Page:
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OF COURSE So Many 30-Somethings Are Leaving London...

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We’ve all been aware for a long time that London is far too expensive to live in. For years, we’ve shrugged it off, closed our eyes and pretended we’re not spending 70% of our income on housing. However, it seems that now Londoners have finally wised up to the ridiculous housing costs and are doing the unthinkable… actually leaving London. That’s right, London’s boom in property prices has caused the amount of people in their early 30s leaving the capital city to double.

‘My husband and I are both freelancers and we’d been thinking about leaving London for a couple of years,’ says Daisy Buchanan, 33, author of How To Be A Grown Up, ’as we both worked from Home it didn’t make sense to live somewhere so expensive, especially when we were saving for a house deposit.’

Having lived in London for ten years, Daisy moved to Margate, and found that not only was it much more affordable, but a better way of life in general. ‘[Margate] has a very creative, arty community, there are so many things to do and it’s very beautiful. Our flat is right on the beach and every night, I fall asleep listening to the sea,’ she continued, ‘I thought I’d miss [London] enormously. I do get the occasional pang, but life in a new town feels like a choice, never a compromise.’

In fact, life outside London has given her a sense of community that was missing from her life in the capital city. ‘I’ve made so many brilliant new friends, and I never go out without bumping into someone I know,’ she said, ‘there are so many activities to get involved with. I feel much calmer and less anxious, a year after the move. It’s been great for my mental health.

Daisy’s not the only one finding solace outside the big smoke, according to a report by the Resolution Foundation think tank, more people are leaving London than arriving from the rest of the UK. And while the overall population has grown by 1.6million since 2001, the number of people in their early 30s leaving London has doubled since 2009, with net migration climbing to 90,000 last year.

Stating that housing in London was ‘oppressively’ expensive, the thinktank declared that coupled with weak increases in earnings, living standards have decreased so much that people are forced to move out of the city, once considered the highest income region of Britain. Now, when accounting for housing costs, London is below the national average for typical incomes, at £21,350 compared to £22,250 across the UK. In fact, the extent to which housing costs have increased beyond earnings growth is so severe that the average household is now paying a £5,400 ‘housing failure bill’.

It’s not all bad news though, recent evidence has shown that the London housing market is cooling off in response to the increasing lack of affordability, a phenomenon that has led to millennials being dubbed ‘generation rent’.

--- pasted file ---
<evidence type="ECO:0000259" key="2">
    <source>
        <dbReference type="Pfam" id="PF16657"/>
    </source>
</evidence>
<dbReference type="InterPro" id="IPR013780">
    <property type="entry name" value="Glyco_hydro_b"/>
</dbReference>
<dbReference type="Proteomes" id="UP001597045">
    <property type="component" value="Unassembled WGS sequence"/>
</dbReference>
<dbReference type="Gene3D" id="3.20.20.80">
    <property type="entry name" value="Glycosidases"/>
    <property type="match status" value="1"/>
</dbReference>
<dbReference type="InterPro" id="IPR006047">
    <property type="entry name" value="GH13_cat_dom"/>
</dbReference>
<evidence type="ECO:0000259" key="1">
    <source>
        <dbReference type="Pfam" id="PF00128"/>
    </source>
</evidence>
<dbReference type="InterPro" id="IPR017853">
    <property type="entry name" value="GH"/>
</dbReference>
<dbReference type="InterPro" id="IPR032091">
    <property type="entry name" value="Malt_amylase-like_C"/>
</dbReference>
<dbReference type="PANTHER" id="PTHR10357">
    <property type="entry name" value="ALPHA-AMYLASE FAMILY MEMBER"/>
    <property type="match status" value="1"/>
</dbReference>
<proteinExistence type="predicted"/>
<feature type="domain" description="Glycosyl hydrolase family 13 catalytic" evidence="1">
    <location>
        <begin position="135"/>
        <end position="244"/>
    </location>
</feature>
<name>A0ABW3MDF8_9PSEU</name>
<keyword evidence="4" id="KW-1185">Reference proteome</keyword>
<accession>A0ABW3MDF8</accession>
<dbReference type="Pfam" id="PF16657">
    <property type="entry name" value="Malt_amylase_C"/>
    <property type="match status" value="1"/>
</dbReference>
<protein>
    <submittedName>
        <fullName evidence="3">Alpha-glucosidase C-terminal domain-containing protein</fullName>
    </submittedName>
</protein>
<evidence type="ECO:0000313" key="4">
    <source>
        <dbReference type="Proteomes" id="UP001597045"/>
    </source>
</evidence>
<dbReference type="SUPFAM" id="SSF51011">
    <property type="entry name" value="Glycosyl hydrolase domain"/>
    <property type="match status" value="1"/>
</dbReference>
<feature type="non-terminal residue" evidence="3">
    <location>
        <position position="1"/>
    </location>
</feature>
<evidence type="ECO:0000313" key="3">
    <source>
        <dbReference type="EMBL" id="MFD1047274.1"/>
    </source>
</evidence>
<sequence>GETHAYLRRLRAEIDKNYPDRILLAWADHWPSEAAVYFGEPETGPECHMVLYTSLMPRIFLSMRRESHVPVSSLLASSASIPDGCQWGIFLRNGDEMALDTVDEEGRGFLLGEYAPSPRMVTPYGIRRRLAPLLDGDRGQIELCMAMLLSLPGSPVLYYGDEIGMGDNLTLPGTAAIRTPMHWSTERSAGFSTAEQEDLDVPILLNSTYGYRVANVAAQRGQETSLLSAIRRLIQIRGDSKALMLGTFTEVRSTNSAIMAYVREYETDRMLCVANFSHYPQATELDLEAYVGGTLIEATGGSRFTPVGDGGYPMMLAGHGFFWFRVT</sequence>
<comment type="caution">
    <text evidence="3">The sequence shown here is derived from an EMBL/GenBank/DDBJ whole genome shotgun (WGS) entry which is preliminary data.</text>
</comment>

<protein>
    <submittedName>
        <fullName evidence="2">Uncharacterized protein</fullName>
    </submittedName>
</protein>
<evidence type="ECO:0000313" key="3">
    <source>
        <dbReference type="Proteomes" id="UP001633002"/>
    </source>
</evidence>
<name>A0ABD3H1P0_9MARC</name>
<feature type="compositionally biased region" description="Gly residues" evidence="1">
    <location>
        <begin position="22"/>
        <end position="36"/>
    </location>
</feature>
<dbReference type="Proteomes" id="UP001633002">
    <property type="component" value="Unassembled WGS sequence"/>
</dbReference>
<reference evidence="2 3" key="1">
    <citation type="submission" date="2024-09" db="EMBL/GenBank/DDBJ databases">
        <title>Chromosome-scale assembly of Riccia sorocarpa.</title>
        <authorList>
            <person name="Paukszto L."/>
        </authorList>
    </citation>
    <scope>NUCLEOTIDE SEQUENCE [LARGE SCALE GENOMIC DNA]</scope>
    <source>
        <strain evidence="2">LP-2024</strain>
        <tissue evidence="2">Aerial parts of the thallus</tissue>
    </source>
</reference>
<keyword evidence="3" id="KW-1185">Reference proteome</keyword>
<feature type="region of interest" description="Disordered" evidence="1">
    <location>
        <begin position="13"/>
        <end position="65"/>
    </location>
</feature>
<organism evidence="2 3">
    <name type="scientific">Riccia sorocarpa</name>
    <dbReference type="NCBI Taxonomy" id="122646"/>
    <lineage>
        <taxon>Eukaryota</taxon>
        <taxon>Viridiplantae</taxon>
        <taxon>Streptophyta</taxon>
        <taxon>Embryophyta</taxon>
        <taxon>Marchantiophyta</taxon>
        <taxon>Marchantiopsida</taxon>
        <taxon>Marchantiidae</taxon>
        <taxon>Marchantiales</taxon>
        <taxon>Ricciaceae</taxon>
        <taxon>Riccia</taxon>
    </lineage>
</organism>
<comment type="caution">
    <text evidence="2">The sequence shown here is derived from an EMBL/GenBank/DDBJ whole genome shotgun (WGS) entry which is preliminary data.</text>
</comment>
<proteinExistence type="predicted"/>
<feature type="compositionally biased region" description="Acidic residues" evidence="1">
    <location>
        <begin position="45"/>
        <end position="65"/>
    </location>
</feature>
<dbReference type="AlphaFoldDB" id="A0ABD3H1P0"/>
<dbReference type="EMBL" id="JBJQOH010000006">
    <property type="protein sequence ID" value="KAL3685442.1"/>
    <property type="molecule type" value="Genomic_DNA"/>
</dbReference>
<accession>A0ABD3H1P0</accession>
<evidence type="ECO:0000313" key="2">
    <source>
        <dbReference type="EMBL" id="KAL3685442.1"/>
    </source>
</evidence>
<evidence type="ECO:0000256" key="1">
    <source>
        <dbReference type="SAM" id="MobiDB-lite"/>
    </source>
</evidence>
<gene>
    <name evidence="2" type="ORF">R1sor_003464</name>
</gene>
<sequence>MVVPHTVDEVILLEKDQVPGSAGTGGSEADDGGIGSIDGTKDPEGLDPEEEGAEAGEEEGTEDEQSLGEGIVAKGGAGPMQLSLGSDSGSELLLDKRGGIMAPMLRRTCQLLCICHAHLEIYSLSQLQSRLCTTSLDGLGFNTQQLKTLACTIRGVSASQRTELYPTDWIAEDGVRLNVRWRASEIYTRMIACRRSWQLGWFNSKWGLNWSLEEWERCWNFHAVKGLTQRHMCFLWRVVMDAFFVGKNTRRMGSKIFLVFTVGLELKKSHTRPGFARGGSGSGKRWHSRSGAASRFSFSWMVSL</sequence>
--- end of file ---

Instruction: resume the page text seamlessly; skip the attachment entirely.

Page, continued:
While the housing market can react relatively quickly to changes in demand, tackling employment is a much trickier area. London’s economy has grown by 17% in 2007, however this is due to higher employment and hours worked as oppose to rising productivity. Where our previous growing sectors were high paying, high productivity like banking and professional services, now low-paying, low-productivity sectors have taken over as the source of job growth- with hospitality and administrative services increases by 35% and 29% respectively.

Overall, this means London’s productivity has fallen by 1%, compared to a 1.5% increase across the UK. It sounds small, but with targets for annual productivity set at 3%, a 1% decrease is significant slump.

‘People assume London’s economy has been running away from the rest of the UK since the financial crisis,’ Stephen Clarke, a senior economic analyst at the Resolution Foundation told The Guardian, ‘but London’s economic growth is purely down to its population explosion, with hospitality replacing banking as the big growth sector in the capital. Sectors that have traditionally powered London’s productivity growth, from finance to IT, are if anything going backwards.’

‘This shift has been great news for employment. But it means that London, far from racing ahead, has actually been holding the country back on productivity, with troubling consequences for pay and living standards.’

So, should we all follow suit and move out of London? It might sound like hell to a born and bred Londoner, but for the rest of the UK it’s an expected part of life that you may need to move to a new city to pursue the career you want. In fact, if hordes of talent migrating to the rest of the UK means there’s a better balance of industries located across different cities, we’re all for it.

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